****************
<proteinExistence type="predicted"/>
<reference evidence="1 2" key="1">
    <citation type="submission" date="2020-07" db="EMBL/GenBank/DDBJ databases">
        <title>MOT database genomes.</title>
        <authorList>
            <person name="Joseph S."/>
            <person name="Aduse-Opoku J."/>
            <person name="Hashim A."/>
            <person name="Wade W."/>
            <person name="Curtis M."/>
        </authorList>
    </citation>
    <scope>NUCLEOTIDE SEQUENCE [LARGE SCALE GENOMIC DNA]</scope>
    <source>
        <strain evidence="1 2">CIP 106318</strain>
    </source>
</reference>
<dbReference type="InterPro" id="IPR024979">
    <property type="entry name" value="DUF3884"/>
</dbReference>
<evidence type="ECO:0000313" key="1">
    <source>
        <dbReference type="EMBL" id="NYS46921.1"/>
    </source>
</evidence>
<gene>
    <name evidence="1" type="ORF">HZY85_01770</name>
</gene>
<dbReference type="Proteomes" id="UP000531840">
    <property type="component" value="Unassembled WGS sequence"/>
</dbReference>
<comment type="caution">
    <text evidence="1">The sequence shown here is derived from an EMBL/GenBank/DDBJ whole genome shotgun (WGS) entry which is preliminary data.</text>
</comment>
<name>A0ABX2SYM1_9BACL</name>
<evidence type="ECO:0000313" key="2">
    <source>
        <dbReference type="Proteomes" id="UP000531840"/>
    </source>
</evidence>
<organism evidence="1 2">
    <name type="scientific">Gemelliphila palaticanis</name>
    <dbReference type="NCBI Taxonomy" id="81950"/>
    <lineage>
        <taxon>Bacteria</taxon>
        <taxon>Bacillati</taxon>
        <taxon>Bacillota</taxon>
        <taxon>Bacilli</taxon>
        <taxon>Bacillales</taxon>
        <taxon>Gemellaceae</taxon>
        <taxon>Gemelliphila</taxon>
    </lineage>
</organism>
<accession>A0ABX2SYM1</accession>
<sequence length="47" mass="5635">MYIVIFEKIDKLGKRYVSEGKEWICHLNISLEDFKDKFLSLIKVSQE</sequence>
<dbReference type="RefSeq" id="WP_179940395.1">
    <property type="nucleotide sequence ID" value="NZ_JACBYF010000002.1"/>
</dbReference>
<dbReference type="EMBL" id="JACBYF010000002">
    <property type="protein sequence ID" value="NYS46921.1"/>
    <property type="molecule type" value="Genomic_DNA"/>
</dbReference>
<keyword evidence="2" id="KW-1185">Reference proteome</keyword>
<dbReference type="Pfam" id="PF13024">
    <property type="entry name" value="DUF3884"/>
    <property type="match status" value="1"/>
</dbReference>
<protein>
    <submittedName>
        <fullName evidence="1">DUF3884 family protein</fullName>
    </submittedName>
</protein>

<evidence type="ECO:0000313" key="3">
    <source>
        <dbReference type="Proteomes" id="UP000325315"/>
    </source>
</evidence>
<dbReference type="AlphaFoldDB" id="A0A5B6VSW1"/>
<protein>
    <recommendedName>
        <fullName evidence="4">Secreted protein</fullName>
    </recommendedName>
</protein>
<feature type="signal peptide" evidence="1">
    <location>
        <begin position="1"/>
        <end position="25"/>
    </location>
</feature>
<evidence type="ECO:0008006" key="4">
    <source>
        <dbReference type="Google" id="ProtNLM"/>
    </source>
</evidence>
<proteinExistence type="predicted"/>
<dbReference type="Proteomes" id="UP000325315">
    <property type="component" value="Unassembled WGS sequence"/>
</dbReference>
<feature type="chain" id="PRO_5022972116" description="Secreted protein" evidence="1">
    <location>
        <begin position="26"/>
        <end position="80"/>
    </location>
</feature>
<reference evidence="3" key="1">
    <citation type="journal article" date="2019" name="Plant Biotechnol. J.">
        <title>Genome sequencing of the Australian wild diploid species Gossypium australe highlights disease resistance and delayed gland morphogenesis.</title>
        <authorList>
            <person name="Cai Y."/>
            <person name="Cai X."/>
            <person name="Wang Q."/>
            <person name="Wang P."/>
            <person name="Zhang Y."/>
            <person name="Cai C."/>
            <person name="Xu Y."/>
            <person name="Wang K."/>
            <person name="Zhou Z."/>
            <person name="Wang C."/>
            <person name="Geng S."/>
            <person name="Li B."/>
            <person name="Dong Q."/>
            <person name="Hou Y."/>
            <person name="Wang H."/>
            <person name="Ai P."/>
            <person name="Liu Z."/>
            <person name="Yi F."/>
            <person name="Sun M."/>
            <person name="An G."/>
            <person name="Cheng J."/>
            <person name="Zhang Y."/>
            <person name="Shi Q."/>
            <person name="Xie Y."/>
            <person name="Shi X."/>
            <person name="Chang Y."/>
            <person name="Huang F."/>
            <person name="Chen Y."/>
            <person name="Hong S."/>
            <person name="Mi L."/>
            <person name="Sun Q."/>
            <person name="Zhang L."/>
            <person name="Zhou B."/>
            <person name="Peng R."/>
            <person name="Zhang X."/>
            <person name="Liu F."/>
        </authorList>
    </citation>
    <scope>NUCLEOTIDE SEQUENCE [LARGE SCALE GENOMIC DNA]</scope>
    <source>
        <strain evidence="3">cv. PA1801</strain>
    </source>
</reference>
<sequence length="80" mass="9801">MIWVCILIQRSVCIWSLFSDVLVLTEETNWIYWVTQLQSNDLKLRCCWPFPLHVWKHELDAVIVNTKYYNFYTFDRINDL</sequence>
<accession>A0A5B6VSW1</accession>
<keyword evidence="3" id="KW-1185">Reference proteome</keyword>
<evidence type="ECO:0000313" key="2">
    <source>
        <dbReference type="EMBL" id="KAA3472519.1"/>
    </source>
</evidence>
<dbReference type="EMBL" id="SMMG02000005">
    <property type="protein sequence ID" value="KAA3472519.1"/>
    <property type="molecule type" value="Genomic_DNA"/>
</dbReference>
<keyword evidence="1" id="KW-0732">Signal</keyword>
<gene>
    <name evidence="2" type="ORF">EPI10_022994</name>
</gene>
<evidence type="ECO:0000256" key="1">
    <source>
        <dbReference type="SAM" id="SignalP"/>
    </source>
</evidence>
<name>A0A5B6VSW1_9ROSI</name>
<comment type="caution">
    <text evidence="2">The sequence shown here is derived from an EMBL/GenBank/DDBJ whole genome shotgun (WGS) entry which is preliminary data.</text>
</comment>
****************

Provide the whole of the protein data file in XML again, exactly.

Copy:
<proteinExistence type="predicted"/>
<reference evidence="1 2" key="1">
    <citation type="submission" date="2020-07" db="EMBL/GenBank/DDBJ databases">
        <title>MOT database genomes.</title>
        <authorList>
            <person name="Joseph S."/>
            <person name="Aduse-Opoku J."/>
            <person name="Hashim A."/>
            <person name="Wade W."/>
            <person name="Curtis M."/>
        </authorList>
    </citation>
    <scope>NUCLEOTIDE SEQUENCE [LARGE SCALE GENOMIC DNA]</scope>
    <source>
        <strain evidence="1 2">CIP 106318</strain>
    </source>
</reference>
<dbReference type="InterPro" id="IPR024979">
    <property type="entry name" value="DUF3884"/>
</dbReference>
<evidence type="ECO:0000313" key="1">
    <source>
        <dbReference type="EMBL" id="NYS46921.1"/>
    </source>
</evidence>
<gene>
    <name evidence="1" type="ORF">HZY85_01770</name>
</gene>
<dbReference type="Proteomes" id="UP000531840">
    <property type="component" value="Unassembled WGS sequence"/>
</dbReference>
<comment type="caution">
    <text evidence="1">The sequence shown here is derived from an EMBL/GenBank/DDBJ whole genome shotgun (WGS) entry which is preliminary data.</text>
</comment>
<name>A0ABX2SYM1_9BACL</name>
<evidence type="ECO:0000313" key="2">
    <source>
        <dbReference type="Proteomes" id="UP000531840"/>
    </source>
</evidence>
<organism evidence="1 2">
    <name type="scientific">Gemelliphila palaticanis</name>
    <dbReference type="NCBI Taxonomy" id="81950"/>
    <lineage>
        <taxon>Bacteria</taxon>
        <taxon>Bacillati</taxon>
        <taxon>Bacillota</taxon>
        <taxon>Bacilli</taxon>
        <taxon>Bacillales</taxon>
        <taxon>Gemellaceae</taxon>
        <taxon>Gemelliphila</taxon>
    </lineage>
</organism>
<accession>A0ABX2SYM1</accession>
<sequence length="47" mass="5635">MYIVIFEKIDKLGKRYVSEGKEWICHLNISLEDFKDKFLSLIKVSQE</sequence>
<dbReference type="RefSeq" id="WP_179940395.1">
    <property type="nucleotide sequence ID" value="NZ_JACBYF010000002.1"/>
</dbReference>
<dbReference type="EMBL" id="JACBYF010000002">
    <property type="protein sequence ID" value="NYS46921.1"/>
    <property type="molecule type" value="Genomic_DNA"/>
</dbReference>
<keyword evidence="2" id="KW-1185">Reference proteome</keyword>
<dbReference type="Pfam" id="PF13024">
    <property type="entry name" value="DUF3884"/>
    <property type="match status" value="1"/>
</dbReference>
<protein>
    <submittedName>
        <fullName evidence="1">DUF3884 family protein</fullName>
    </submittedName>
</protein>

<evidence type="ECO:0000313" key="3">
    <source>
        <dbReference type="Proteomes" id="UP000325315"/>
    </source>
</evidence>
<dbReference type="AlphaFoldDB" id="A0A5B6VSW1"/>
<protein>
    <recommendedName>
        <fullName evidence="4">Secreted protein</fullName>
    </recommendedName>
</protein>
<feature type="signal peptide" evidence="1">
    <location>
        <begin position="1"/>
        <end position="25"/>
    </location>
</feature>
<evidence type="ECO:0008006" key="4">
    <source>
        <dbReference type="Google" id="ProtNLM"/>
    </source>
</evidence>
<proteinExistence type="predicted"/>
<dbReference type="Proteomes" id="UP000325315">
    <property type="component" value="Unassembled WGS sequence"/>
</dbReference>
<feature type="chain" id="PRO_5022972116" description="Secreted protein" evidence="1">
    <location>
        <begin position="26"/>
        <end position="80"/>
    </location>
</feature>
<reference evidence="3" key="1">
    <citation type="journal article" date="2019" name="Plant Biotechnol. J.">
        <title>Genome sequencing of the Australian wild diploid species Gossypium australe highlights disease resistance and delayed gland morphogenesis.</title>
        <authorList>
            <person name="Cai Y."/>
            <person name="Cai X."/>
            <person name="Wang Q."/>
            <person name="Wang P."/>
            <person name="Zhang Y."/>
            <person name="Cai C."/>
            <person name="Xu Y."/>
            <person name="Wang K."/>
            <person name="Zhou Z."/>
            <person name="Wang C."/>
            <person name="Geng S."/>
            <person name="Li B."/>
            <person name="Dong Q."/>
            <person name="Hou Y."/>
            <person name="Wang H."/>
            <person name="Ai P."/>
            <person name="Liu Z."/>
            <person name="Yi F."/>
            <person name="Sun M."/>
            <person name="An G."/>
            <person name="Cheng J."/>
            <person name="Zhang Y."/>
            <person name="Shi Q."/>
            <person name="Xie Y."/>
            <person name="Shi X."/>
            <person name="Chang Y."/>
            <person name="Huang F."/>
            <person name="Chen Y."/>
            <person name="Hong S."/>
            <person name="Mi L."/>
            <person name="Sun Q."/>
            <person name="Zhang L."/>
            <person name="Zhou B."/>
            <person name="Peng R."/>
            <person name="Zhang X."/>
            <person name="Liu F."/>
        </authorList>
    </citation>
    <scope>NUCLEOTIDE SEQUENCE [LARGE SCALE GENOMIC DNA]</scope>
    <source>
        <strain evidence="3">cv. PA1801</strain>
    </source>
</reference>
<sequence length="80" mass="9801">MIWVCILIQRSVCIWSLFSDVLVLTEETNWIYWVTQLQSNDLKLRCCWPFPLHVWKHELDAVIVNTKYYNFYTFDRINDL</sequence>
<accession>A0A5B6VSW1</accession>
<keyword evidence="3" id="KW-1185">Reference proteome</keyword>
<evidence type="ECO:0000313" key="2">
    <source>
        <dbReference type="EMBL" id="KAA3472519.1"/>
    </source>
</evidence>
<dbReference type="EMBL" id="SMMG02000005">
    <property type="protein sequence ID" value="KAA3472519.1"/>
    <property type="molecule type" value="Genomic_DNA"/>
</dbReference>
<keyword evidence="1" id="KW-0732">Signal</keyword>
<gene>
    <name evidence="2" type="ORF">EPI10_022994</name>
</gene>
<evidence type="ECO:0000256" key="1">
    <source>
        <dbReference type="SAM" id="SignalP"/>
    </source>
</evidence>
<name>A0A5B6VSW1_9ROSI</name>
<comment type="caution">
    <text evidence="2">The sequence shown here is derived from an EMBL/GenBank/DDBJ whole genome shotgun (WGS) entry which is preliminary data.</text>
</comment>